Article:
In an age in which European leaders are all too willing to disown previously indispensable autocracies in the Middle East, how to explain this blindness to their own backyard? Will presumptive president-for-life Ilham Alijev become for the Council of Europe and the EBU what Saif al-Islam Ghaddafi ended up being for the LSE? And what legitimate claim will the rhetoric of ‘European values’ have on the loyalties of ordinary Azerbaijanis when and if the substance of those values actually prevail? These questions have been raised in a very pointed and concrete manner during recent weeks by a number of international and local organizations.

Beginning with the international advocates, my former Bosnia colleagues at the European Stability Initiative (ESI) today released a blockbuster report on the systematic campaign of ‘caviar diplomacy’ designed to win and retain “the stamp of legitimacy conferred by Council of Europe membership”. The ESI alleges that by offering annual gifts of caviar and flash trips to Baku, the Aliyev regime secured the loyalty of key members of the Parliamentary Assembly of the Council of Europe (composed of national parliamentarians from CoE member states), as well as the organization’s secretariat. In return, Baku received “ever more anodyne, even complimentary” reports on its blatantly rigged elections and deteriorating human rights record.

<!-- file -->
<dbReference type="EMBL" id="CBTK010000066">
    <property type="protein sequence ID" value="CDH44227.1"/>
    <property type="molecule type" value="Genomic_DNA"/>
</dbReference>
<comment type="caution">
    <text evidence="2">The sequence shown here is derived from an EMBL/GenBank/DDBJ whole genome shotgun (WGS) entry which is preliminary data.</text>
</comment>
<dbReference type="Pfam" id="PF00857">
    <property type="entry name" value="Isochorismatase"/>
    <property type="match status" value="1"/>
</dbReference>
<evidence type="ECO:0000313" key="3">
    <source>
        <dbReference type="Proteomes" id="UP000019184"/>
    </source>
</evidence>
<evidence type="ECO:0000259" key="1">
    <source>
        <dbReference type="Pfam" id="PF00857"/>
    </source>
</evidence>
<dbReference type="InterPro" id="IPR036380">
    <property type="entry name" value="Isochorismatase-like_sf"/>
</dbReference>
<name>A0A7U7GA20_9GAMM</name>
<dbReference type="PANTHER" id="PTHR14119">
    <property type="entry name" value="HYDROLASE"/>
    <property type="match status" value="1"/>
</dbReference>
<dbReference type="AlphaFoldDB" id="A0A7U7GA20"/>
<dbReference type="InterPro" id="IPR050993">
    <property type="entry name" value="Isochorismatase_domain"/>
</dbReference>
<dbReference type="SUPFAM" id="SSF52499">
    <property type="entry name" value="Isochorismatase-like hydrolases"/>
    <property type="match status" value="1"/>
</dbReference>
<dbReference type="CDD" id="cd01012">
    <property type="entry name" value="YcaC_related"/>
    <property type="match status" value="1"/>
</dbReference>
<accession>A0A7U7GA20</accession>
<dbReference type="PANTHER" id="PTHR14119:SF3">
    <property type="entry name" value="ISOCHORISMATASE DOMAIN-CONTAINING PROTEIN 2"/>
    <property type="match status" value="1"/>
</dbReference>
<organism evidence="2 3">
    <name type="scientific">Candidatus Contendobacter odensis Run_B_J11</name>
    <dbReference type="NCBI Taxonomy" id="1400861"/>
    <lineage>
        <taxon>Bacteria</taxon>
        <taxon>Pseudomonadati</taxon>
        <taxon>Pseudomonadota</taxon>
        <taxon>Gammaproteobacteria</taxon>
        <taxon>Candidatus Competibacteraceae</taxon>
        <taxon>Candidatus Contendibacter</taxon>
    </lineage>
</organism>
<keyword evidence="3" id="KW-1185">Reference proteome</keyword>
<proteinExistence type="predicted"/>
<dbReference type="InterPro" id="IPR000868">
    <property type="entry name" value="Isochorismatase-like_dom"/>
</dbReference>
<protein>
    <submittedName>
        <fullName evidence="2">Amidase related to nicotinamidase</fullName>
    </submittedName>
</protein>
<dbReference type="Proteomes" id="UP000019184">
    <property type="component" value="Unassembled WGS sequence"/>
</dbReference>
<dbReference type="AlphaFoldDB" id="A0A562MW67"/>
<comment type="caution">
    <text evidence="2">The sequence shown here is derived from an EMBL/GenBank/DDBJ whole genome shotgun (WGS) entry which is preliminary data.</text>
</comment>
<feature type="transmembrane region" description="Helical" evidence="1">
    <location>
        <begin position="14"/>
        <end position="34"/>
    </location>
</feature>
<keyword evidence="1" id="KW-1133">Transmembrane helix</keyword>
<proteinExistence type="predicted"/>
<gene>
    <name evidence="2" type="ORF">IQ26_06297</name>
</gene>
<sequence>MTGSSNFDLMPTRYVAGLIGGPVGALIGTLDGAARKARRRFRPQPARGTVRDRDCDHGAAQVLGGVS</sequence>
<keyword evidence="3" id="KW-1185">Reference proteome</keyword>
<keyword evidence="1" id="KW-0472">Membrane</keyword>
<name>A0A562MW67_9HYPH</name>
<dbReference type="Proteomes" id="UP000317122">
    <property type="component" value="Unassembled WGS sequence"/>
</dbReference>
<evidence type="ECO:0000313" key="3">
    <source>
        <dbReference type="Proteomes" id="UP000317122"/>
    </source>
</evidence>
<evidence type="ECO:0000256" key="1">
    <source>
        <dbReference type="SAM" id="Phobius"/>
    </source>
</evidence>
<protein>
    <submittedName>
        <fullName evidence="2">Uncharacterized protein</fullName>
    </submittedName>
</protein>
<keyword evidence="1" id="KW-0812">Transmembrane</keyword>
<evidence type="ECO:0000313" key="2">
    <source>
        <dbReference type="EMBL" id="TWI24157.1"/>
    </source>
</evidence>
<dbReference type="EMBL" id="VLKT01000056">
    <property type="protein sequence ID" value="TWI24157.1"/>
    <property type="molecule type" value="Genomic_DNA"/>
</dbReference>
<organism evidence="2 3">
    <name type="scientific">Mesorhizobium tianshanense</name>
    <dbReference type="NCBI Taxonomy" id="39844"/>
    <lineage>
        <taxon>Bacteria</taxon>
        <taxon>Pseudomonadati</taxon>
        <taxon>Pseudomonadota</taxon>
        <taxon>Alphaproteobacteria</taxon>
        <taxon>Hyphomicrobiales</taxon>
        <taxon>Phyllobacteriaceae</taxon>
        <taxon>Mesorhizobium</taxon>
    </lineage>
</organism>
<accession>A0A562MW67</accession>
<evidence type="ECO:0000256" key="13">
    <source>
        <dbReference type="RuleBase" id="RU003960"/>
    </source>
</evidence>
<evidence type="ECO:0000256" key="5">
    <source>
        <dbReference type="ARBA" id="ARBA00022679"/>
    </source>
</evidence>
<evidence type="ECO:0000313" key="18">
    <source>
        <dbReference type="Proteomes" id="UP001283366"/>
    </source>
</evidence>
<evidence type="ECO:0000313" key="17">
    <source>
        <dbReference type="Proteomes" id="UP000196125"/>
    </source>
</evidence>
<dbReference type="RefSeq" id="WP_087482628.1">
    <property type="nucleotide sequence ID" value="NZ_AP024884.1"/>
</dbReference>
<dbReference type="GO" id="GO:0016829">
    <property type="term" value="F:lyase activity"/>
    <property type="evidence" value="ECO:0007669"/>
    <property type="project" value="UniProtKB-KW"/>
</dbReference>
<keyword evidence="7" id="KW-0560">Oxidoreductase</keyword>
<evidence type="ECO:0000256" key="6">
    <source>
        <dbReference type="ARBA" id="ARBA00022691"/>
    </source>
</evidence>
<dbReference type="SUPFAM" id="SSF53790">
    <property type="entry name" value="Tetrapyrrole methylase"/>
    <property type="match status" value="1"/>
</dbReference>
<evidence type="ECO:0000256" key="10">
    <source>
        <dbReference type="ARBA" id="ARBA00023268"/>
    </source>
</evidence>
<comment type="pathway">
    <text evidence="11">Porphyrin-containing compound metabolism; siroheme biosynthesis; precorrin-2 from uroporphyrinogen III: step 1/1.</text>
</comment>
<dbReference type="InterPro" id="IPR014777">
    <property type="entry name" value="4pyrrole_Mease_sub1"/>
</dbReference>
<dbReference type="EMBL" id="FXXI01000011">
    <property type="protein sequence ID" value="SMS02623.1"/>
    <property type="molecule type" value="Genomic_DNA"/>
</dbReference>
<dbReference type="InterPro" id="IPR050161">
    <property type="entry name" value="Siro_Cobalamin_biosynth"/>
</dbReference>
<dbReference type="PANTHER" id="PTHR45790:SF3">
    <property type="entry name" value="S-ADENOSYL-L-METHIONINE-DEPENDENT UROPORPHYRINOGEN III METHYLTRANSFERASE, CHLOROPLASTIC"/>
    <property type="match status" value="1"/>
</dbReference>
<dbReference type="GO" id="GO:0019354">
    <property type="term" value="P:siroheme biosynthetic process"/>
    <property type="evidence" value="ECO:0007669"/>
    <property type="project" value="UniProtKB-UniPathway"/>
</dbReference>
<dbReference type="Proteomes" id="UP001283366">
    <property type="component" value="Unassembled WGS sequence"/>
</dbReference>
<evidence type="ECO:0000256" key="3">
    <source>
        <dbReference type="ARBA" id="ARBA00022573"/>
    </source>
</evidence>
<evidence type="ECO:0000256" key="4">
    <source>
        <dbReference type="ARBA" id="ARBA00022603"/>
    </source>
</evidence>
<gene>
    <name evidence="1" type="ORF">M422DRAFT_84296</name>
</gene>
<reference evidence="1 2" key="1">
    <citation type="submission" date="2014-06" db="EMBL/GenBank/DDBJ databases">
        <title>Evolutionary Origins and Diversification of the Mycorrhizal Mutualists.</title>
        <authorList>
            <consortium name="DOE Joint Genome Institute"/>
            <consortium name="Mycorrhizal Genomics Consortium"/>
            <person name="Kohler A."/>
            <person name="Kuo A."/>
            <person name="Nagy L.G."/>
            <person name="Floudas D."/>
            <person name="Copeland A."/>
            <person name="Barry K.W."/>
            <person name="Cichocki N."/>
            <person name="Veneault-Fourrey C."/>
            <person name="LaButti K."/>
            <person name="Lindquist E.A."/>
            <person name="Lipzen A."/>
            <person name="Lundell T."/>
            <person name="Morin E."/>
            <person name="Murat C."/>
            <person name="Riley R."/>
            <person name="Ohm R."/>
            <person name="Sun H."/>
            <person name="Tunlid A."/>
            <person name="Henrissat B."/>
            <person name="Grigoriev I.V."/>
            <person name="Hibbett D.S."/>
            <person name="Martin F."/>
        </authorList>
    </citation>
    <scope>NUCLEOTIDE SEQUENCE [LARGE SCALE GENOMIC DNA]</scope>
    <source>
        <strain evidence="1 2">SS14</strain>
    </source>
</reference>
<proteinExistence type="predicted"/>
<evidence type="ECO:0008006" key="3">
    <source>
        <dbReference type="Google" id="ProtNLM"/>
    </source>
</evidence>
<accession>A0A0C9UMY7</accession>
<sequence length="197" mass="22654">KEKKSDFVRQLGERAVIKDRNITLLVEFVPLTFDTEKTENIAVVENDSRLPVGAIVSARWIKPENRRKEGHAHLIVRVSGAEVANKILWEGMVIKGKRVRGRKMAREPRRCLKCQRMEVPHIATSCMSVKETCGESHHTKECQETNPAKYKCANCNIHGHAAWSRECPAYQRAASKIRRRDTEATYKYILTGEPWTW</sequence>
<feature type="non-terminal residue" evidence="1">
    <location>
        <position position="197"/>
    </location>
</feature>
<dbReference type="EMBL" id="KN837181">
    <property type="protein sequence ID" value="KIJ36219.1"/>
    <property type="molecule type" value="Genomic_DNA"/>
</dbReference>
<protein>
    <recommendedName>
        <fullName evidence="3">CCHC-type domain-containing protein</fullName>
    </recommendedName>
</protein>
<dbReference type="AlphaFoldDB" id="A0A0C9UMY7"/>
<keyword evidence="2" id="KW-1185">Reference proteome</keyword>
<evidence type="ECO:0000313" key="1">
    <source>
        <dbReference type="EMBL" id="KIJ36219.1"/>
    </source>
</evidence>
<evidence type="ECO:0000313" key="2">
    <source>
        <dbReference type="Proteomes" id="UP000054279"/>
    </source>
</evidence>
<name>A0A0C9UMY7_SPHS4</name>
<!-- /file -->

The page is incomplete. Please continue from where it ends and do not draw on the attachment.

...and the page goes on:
In the words of ESI, the Aliyev regime succeeded in only five years in neutering Europe’s oldest human rights organization:

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Warming up for Eurovision in Baku

Herewith, a belated update to my earlier pieces (1) noting the campaign of forced evictions in Baku in aid of the last minute construction of a venue for the forthcoming Eurovision finals, (2) pondering the extent to which the European Broadcasting Union may wish to reconsider its essentially passive response to these acts, and (3) speculating on how much of the rest of Azerbaijan’s current rash of human rights violations may also be related to the music contest.

More recently, I stumbled across Human Rights Watch’s revelation of how the local press is likely to fare when they are so indelicate to cover such abuses in neighborhoods where they live, whilst wearing clothing clearly indicating they are journalists: